This paper examines the attitudes of young Greek University students towards genetically modified (GM) foods and studies the effect of appropriate information in shaping this attitude.
A questionnaire was distributed to 433 Greek students of the Technological Educational Institute of Athens during the academic year 2003‐2004. Results were processed by SPSS 11.0.
The survey reveals that although Greek University students are more informed than the general population about genetic modification issues, still a large proportion (48 per cent) are unaware of what is exactly a GM plant and 55.3 per cent believe that GM foods may impose risks for public health and the environment. However, after reading a short informative statement the “negative” attitude of respondents is decreased by 15.5 percentage units and the “positive” attitude is increased by 13.2 percentage units. These results show that appropriate information could affect the acceptability of a technological innovation. Future research is required to investigate how scientists could intervene in order to make the GM issue clear on a scientific basis.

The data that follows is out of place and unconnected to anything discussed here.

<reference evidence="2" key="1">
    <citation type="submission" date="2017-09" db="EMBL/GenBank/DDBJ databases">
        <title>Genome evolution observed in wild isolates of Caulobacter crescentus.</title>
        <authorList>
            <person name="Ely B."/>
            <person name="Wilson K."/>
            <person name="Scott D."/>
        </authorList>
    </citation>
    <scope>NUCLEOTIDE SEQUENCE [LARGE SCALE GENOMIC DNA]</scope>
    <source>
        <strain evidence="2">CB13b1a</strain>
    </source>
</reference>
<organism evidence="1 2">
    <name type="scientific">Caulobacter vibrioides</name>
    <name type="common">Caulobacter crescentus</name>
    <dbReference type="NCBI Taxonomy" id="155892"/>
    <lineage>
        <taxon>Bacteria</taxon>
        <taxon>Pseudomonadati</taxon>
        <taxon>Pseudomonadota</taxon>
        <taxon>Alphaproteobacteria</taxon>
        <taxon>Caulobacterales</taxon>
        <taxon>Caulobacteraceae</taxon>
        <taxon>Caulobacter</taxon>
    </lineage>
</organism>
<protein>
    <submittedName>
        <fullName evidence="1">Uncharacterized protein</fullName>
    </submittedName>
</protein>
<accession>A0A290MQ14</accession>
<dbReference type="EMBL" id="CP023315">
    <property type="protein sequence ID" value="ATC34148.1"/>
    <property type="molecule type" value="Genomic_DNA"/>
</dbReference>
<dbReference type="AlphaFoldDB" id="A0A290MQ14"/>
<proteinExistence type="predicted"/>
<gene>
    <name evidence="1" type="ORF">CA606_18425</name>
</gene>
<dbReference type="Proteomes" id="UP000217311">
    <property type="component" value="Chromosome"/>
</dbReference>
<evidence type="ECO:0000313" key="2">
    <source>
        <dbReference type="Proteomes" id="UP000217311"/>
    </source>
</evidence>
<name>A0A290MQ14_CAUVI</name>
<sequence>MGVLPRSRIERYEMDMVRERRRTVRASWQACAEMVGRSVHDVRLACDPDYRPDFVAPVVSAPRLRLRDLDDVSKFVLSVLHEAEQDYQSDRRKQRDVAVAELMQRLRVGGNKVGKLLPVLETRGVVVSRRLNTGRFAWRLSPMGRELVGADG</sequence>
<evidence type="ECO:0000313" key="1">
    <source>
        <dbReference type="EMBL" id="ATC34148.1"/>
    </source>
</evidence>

The findings of this study could be useful to those who are seeking to elucidate the complex issue of GM food acceptance and have an interest in establishing communication between the scientific community and the public, such as regulatory authorities, the industry or academics.
Batrinou, A.M., Dimitriou, E., Liatsos, D. and Pletsa, V. (2005), "Genetically modified foods: the effect of information", Nutrition & Food Science, Vol. 35 No. 3, pp. 148-155. https://doi.org/10.1108/00346650510594895
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